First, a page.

Leaving the Temple

“Most, if not all of modern scientific data—and the interpretation thereof—is provisional in nature, only revealing a small part of the bigger picture.  In this respect, the interpretation of this research is, regrettably, false.   Here, I mean false in as bold and far-reaching as possible: not according to truth or fact; erroneous; incorrect; designed to deceive; illusory.” Erik Andrulis

In a recent post entitled Why Most Published Research is False, Erik Andrulis, scientist and theoretician by profession, challenges the notion that the field of science is capable of providing and condensing whole truths through data and research. My own sense is that science, because constrained as much as all human endeavor is by the nature of our senses, has a limited ability to translate and interpret research and data wholly and accurately into language and practice.

I see that the persistent but often ignored inability to separate the Knower from Knowing impedes our ability to tell the whole story. I love and respect that as a Scientist, Erik not only accepts, but can articulate for a lay audience the limitations of Science, which has become one of the most influential voices in the culture.

Now days, it’s risky for anyone, but especially a professional in the science community, to be critical of Science because acceptance or rejection of accepted dogmas is often used to identify individuals as either believers or heretics, much like Christianity was used in ages past. Okay, so heretics are not likely to suffer the physical torture as in ages past, but cultural shunning is still alive and well and has created an atmosphere in which there is very little tolerance for questioning the conclusions of science and related fields, and especially those that use or cite scientific evidence to support a conclusion or the promotion of an idea or a product.

File:God the Geometer.jpgMay I suggest that science itself has fallen into the grip of a myth, and one of the most persistent and unexamined myths of the western mind; that of the Hero, the same myth that underlies Christianity.

Both address the problem of evil and of human suffering and offer a form of salvation as the solution, even though the problem gets restated by science as having material roots rather than spiritual, with the philanthropic goal of peace through prosperity by creating and using technology for the elimination of pain and suffering, and where paradise on earth means elimination of hardships of the past to feed, clothe and protect ourselves from the elements.

Worthy goals, but without reflection and clarity, the myth of the hero, with his emphasis on action and acting (salvation and saving) risks losing sight of the goal caught up in the thrill of the conquest and battle, either seeking power over demons or power over the elements inside the laboratory.

A Science that is gripped by the power of the hero myth and its fantasy of salvation has faith in a goal that lacks clarity and vision and trusts in its ability to understand the human condition, and to be on the side of goodness which empowers its position in the culture, reaching levels of intoxication similar to those of the Christian zealots it once claimed to be freeing us from. The hero’s good intentions replace the necessity for reflection and justify its every deed, from splitting the atom to modifying genes, because the ends are trusted to justify the means.

Here we find that science and religion do share a likeness in their mythological perspective of playing the part of a powerful hero which requires a weaker victim in need of saving. I see a cultural shift from the salvation of personal sin through spiritual means from the grace of God and King to the salvation of science and technology through material grace and the promise of an end to suffering.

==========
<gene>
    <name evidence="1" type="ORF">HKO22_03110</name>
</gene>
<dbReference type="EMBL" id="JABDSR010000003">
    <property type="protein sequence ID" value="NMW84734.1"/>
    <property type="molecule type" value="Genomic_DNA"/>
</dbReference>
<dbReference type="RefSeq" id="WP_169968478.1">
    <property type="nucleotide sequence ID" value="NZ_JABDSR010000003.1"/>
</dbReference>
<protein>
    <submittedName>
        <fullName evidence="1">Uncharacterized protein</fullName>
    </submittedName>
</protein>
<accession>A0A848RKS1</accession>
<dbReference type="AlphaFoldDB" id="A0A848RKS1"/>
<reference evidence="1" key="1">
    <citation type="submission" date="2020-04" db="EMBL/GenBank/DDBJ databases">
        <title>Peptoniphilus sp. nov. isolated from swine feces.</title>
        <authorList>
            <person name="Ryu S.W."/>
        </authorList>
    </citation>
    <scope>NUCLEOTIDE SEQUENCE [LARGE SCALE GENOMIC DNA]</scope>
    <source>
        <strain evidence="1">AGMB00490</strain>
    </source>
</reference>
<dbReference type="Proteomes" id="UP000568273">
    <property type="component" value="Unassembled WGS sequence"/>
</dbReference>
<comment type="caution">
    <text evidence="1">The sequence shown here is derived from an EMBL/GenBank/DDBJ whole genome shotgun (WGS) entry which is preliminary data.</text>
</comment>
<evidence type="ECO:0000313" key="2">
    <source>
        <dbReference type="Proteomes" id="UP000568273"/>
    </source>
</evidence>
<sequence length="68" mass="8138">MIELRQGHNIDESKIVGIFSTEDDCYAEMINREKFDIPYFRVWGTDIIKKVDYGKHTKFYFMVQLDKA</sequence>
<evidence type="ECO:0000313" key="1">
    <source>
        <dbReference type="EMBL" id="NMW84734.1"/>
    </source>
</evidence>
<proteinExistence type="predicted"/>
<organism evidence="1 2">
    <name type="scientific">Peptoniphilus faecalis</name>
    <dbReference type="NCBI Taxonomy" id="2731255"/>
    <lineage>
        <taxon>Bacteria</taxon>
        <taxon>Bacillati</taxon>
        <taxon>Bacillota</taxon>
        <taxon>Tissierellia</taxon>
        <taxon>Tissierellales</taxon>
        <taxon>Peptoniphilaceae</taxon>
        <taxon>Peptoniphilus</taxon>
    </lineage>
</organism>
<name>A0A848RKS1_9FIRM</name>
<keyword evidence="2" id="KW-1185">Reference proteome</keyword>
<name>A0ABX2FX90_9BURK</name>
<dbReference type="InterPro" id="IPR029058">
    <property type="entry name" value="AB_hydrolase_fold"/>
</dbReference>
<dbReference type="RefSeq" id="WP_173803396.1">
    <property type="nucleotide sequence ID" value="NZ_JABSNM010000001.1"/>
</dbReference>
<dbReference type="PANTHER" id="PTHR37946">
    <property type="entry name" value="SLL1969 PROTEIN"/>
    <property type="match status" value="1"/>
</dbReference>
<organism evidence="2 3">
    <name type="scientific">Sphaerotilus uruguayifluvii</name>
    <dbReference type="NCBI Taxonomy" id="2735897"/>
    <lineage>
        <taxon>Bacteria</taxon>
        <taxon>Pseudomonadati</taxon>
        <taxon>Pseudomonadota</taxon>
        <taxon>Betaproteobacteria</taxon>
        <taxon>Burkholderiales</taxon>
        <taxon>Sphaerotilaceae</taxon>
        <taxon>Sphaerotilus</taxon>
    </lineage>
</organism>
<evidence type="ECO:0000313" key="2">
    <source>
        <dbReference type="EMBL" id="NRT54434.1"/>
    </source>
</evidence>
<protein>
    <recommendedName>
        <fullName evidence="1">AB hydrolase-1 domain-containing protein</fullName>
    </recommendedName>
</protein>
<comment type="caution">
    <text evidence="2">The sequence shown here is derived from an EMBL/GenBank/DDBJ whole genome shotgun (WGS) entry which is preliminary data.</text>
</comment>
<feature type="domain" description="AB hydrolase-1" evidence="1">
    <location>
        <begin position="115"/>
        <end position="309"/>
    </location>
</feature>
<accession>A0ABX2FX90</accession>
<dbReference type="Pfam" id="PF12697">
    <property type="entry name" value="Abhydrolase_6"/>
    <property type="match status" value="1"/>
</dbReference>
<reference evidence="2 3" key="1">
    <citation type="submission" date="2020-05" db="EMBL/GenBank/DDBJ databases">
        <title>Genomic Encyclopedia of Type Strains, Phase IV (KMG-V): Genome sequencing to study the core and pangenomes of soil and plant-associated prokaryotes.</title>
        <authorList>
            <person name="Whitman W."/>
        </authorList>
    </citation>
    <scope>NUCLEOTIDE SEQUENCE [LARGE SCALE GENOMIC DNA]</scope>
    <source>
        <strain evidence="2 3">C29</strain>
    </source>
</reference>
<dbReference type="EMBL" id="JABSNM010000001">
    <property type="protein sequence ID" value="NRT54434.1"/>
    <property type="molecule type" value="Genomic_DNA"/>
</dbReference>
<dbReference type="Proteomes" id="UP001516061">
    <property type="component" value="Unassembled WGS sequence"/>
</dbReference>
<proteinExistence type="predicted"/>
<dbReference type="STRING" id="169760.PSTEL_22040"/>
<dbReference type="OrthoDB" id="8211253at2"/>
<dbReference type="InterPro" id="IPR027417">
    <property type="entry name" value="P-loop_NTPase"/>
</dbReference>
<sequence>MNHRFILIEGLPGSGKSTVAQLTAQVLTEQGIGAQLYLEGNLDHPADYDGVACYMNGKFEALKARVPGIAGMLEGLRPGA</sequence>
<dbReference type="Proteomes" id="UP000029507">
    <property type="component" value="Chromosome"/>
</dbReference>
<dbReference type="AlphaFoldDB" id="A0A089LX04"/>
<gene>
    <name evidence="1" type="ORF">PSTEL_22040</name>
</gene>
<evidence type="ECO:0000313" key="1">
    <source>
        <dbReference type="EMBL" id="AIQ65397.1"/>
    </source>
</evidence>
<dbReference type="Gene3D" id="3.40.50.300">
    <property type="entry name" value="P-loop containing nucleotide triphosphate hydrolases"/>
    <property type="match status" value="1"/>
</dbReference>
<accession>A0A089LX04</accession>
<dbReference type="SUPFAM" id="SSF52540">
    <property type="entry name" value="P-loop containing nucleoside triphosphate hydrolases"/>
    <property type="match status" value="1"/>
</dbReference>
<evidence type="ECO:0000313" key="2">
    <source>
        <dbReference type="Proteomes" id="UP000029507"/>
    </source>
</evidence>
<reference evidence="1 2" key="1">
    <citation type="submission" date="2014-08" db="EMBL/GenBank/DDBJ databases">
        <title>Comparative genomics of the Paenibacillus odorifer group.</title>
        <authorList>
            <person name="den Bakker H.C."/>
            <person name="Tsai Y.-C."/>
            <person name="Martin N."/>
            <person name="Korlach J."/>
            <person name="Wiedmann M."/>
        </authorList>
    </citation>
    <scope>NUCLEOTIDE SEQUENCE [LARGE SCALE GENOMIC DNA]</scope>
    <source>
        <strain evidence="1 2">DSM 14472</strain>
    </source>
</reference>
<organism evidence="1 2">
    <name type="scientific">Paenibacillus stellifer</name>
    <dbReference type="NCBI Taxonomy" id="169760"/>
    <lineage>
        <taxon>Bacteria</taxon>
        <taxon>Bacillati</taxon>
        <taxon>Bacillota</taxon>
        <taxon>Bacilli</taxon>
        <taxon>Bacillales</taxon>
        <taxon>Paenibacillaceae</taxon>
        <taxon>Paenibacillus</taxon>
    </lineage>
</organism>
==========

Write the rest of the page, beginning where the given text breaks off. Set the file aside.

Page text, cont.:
Mythologically speaking, we have traded in our gods of religion for the gods of science and technology.

Science is supported with facts and figures, and offers us the security of the concreteness of stuff that works – all else is deemed anecdotal, meaning unreliable, not to be trusted and often used to discount all claims of a metaphysical nature such as Near Death Experiences, the power of prayer, dreams or any other spiritual practices.

There’s cultural history here in which We, being swept away by the myth of the Hero, under the guise of finally leaving religion behind and getting it right through science, are seduced by the acceptance and power that comes from the fight against the former powers of the old King, the Christian God, and even Superstition, all of which in moderns times have been placed into the shadowy darkness whose defeat as a cultural paradigm is viewed as essential for Progress.

With this criticism I am not promoting a return to the past , but that by looking at the demands of the Hero archetype through its images we might locate ourselves within the myth, and see how it drives and influences the culture through political, religious and scientific beliefs. If we want to save something, what is it and what are we saving it from, and more importantly, what are we saving it for?

“If I told you what it takes to reach the highest high,
you’d laugh and say nothing’s that simple.
But you’ve been told many times before,
Messiah’s pointed to the door.
No one had the guts to leave the Temple.” Pete Townshend

The Scientist

IMG_0221 There’s a delightful interview currently available on Book TV with Curtis White, who argues in his latest book (I have not read it yet), The Science Delusion, that in recent years there has developed a climate of deceit and misplaced authority in the professional science community whose books have become main-streamed in spite of the fact that they do not always stick to their subject; science.

Many of these popular books (The God Delusion, God is not Great) deal with cosmology. neurology and evolution and attempt to explain all sorts of things from why we feel the way we do, how our brains are running our lives (victimizing us with all sorts of pathology that only science can cure), to how our genes are using us to make more/better genes. White, a self-proclaimed atheist, complains that not only has science become needlessly entrenched in a materialist world view, but over steps its bounds with moralistic claims you would expect to hear from religious leaders or politicians.